You pick what you use to represent the position and rotation of the camera for convenience. Regardless of what you use. You are going to convert them into matrices, so we can compose them for our render pipeline.
So, we will have a Camera Position matrix and a Camera Rotation matrix. If you are using a Look-at matrix for the rotation of the camera, that is the Camera Rotation matrix, no need to convert anything.
We are going to compose the Camera Position matrix and a Camera Rotation matrix into our Camera Transformation matrix (View matrix).
We still need to convert from Camera space to
Screen Clip space. That is, we still need a Camera Projection matrix. The camera projection matrix is the one that would represent the camera frustum… that is, it is the one that would implement perspective. And it is the one that we create with the field of view of the camera.
Of course, the camera does not have to be a perspective camera. This is just the common case.
The Vertex shader is the opportunity we have to apply our Model matrix, View matrix and Projection matrix. Which you could pre-compose in a single Model-View-Projection matrix.
If you write your Vertex shader… you could decide to not have Model matrix, View matrix and Projection matrix. You can do thing differently. For example, for Ray tracing.
First, there are 3 terms: view matrix, lookat matrix, and camera transformation matrix.
The View matrix converts from World space to Clip space. The Look-at matrix is usually used for the Camera Rotation matrix. And the Camera Transformation matrix is the Camera Position matrix composed with the Camera Rotation matrix.
I am also confused by the fact that sometimes, it seems like the view matrix is built by translation and dot products, and some other times, it is built with translation and rotation (with cos and sin).
Sometimes the Camera Rotation matrix (Look-at matrix if you are using that) is the identity matrix, resulting in a View matrix with no rotation.
There are also quaternions. When you convert a quaternion to a matrix, what kind of matrix is this?
At the end you are going to convert to matrices whatever representation of rotation you have, so you can apply the rotation transformation to vectors. However, you may want to do some operations between quaternions. In particular composition of rotations and interpolation of rotations.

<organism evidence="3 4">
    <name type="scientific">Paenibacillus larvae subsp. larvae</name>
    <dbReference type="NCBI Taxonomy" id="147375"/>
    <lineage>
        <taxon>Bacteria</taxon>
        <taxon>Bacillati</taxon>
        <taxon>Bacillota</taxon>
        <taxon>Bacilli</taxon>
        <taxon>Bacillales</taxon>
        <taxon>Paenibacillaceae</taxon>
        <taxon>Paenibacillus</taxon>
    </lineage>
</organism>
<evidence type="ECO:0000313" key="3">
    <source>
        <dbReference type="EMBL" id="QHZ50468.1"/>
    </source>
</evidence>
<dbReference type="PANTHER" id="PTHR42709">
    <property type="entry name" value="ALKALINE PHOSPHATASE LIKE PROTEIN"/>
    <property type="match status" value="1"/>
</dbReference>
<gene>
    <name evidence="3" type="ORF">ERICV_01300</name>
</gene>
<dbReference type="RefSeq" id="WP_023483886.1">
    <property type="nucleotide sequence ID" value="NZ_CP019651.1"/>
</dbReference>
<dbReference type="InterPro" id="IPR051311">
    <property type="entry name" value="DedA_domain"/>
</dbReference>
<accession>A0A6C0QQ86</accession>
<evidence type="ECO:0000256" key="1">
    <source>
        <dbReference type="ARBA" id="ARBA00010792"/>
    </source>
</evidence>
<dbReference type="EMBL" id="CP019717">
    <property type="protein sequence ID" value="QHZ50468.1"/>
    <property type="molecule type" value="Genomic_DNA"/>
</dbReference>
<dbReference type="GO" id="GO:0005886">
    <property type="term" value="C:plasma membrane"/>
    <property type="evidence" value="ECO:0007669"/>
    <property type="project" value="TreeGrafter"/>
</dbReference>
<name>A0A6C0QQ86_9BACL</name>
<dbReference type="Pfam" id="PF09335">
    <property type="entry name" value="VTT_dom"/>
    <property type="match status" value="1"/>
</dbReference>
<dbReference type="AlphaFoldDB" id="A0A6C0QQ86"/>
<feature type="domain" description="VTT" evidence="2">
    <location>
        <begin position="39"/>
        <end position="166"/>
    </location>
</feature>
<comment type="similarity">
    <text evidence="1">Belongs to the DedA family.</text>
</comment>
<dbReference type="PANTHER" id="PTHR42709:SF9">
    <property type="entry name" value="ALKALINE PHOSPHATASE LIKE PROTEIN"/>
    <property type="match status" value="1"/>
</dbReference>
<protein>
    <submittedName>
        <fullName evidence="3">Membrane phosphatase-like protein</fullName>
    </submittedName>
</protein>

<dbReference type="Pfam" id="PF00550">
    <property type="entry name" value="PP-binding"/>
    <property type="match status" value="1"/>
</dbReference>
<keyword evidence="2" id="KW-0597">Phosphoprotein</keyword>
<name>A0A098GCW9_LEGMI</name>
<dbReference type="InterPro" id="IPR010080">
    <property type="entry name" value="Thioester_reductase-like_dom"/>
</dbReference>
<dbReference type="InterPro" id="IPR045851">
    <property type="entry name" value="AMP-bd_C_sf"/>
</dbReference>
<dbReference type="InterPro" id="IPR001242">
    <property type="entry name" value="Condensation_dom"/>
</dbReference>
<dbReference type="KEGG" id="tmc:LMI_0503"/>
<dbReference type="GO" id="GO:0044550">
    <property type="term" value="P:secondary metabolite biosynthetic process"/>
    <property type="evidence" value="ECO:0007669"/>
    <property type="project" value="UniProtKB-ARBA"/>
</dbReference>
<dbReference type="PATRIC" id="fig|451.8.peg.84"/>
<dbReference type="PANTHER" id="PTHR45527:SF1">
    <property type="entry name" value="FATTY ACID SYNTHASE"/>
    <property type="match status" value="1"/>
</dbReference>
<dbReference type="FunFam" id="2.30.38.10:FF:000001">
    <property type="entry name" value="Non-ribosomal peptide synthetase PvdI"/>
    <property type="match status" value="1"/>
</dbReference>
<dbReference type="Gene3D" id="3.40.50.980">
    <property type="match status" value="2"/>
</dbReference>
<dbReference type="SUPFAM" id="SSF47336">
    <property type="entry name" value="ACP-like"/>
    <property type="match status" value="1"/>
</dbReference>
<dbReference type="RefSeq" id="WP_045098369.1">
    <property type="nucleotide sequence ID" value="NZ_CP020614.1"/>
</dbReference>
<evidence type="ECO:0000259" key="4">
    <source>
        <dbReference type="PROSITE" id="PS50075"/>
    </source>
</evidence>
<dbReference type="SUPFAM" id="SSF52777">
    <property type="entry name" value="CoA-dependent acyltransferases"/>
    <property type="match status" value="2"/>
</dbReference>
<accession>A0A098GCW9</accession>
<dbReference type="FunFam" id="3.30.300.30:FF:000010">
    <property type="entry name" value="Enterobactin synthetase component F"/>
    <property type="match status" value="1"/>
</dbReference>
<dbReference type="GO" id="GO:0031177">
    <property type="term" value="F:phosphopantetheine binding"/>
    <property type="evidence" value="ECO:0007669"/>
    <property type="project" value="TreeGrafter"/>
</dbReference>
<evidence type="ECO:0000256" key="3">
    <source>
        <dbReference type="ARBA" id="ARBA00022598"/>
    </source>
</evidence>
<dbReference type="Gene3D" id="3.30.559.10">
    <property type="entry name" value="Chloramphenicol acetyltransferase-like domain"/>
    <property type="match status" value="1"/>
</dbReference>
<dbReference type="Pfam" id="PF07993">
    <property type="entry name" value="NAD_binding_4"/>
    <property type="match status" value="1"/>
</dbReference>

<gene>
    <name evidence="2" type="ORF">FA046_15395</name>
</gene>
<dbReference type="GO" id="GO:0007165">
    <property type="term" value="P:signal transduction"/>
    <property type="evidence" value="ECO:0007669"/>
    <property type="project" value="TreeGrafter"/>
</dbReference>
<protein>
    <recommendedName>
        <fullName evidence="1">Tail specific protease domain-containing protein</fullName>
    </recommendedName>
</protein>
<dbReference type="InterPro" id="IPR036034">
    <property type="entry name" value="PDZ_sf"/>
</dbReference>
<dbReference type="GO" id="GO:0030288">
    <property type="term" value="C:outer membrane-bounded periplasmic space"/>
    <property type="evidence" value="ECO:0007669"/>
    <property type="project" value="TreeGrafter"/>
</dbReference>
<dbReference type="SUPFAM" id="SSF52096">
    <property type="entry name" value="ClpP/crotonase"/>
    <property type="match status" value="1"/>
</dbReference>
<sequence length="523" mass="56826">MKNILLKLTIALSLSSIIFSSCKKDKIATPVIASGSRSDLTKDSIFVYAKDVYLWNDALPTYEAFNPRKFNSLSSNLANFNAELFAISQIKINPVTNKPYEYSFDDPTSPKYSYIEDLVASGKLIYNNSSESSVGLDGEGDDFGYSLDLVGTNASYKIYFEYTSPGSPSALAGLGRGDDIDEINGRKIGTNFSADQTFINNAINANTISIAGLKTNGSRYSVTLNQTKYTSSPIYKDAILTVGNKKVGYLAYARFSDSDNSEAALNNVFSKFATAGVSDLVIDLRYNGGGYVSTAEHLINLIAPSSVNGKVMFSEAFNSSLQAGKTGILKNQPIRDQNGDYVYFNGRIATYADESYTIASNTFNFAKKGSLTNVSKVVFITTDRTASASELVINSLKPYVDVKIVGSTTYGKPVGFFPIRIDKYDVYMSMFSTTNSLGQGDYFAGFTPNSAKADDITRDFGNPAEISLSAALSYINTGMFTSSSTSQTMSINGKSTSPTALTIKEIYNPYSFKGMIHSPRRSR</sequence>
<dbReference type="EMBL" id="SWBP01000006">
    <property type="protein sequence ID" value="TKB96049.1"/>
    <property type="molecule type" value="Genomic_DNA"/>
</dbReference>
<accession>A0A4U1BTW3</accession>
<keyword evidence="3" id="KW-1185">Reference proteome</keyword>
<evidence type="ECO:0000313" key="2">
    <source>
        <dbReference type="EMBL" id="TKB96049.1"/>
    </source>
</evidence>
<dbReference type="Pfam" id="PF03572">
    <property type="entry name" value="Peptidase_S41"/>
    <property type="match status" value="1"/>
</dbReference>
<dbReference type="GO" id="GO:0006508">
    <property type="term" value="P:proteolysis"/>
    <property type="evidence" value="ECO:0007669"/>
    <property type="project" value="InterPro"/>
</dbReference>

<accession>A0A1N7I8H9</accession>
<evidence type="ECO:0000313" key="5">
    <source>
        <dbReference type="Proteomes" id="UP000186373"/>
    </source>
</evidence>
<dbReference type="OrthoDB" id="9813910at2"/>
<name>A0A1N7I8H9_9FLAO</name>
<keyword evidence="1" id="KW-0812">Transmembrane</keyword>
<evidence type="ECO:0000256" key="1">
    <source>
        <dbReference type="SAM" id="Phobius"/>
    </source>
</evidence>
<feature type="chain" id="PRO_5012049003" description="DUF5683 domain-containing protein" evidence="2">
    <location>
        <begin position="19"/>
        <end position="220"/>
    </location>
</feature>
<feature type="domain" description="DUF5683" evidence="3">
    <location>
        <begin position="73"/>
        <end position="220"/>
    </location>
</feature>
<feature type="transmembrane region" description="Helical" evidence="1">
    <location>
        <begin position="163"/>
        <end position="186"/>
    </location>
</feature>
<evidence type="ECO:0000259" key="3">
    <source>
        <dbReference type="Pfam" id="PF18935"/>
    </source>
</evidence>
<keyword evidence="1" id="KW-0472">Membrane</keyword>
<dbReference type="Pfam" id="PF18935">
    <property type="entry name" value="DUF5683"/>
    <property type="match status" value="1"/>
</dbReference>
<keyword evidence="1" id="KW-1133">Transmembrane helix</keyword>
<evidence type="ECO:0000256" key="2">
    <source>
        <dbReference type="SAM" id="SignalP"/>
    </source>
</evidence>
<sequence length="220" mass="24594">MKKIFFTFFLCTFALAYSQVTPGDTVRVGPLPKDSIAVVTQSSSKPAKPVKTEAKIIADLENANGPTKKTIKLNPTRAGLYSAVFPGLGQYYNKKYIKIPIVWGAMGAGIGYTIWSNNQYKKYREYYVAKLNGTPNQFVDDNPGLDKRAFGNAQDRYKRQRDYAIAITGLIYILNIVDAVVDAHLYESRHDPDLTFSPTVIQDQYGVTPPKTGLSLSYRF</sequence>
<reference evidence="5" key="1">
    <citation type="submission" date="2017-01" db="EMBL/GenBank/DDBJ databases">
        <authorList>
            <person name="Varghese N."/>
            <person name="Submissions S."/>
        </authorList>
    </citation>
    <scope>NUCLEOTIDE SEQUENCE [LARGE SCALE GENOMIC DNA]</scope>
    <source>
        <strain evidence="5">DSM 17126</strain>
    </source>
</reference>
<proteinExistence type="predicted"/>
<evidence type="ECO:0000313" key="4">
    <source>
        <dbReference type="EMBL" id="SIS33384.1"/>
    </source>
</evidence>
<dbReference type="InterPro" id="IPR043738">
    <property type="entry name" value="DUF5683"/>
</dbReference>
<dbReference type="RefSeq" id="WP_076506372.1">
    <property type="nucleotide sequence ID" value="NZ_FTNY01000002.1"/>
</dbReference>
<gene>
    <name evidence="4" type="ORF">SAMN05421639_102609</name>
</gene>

What kind of matrix is it? It is a rotation matrix. If it is any of the (transitionally) named matrices depends on how you use it.
If you want to do skeleton animation, you would use transformation to moves parts respect to others. That is also done with matrices, quaternions, etc. Perhaps a Look-at matrix can result useful to make a character point its arm in a particular direction. You may also be interested in inverse kinematics.
You will find a good introduction to modern OpenGL for beginers at OGLdev.
I learned the old fashion way, with the red book. It should serve you well as reference and to clear up concepts.
I also want to recommend Learn OpenGL and opengl-tutorial.
For learning to code shaders, aside from the above, I found useful Shadertoy and Shaderific.
By the way, you are going to want a library that handles setting up the view port (window or full-screen) and handling input... many (old) tutorials use
glut. If you see
glut (and you are going to) go use
freeglut, it is a drop-in replacement... why?
The original GLUT library seems to have been abandoned with the most recent version (3.7) dating back to August 1998. Its license does not allow anyone to distribute modified library code. This would be OK, if not for the fact that GLUT is getting old and really needs improvement. Also, GLUT's license is incompatible with some software distributions (e.g., XFree86).
Other alternatives include
sdl. See GLUT-like Windowing, GUI, and Media Control toolkits. I'm currently on
Note: OpenGL code is relatively easy to translate from a language to another. In particular if you are using a portable library to handle the setup of the view port. Do not be afraid of reading a tutorial for a different programming language than the one you are using. In fact, I would argue that learning WebGL is a good idea. Despite it being a different API, it is very close. I recommend the MDN WebGl tutorial.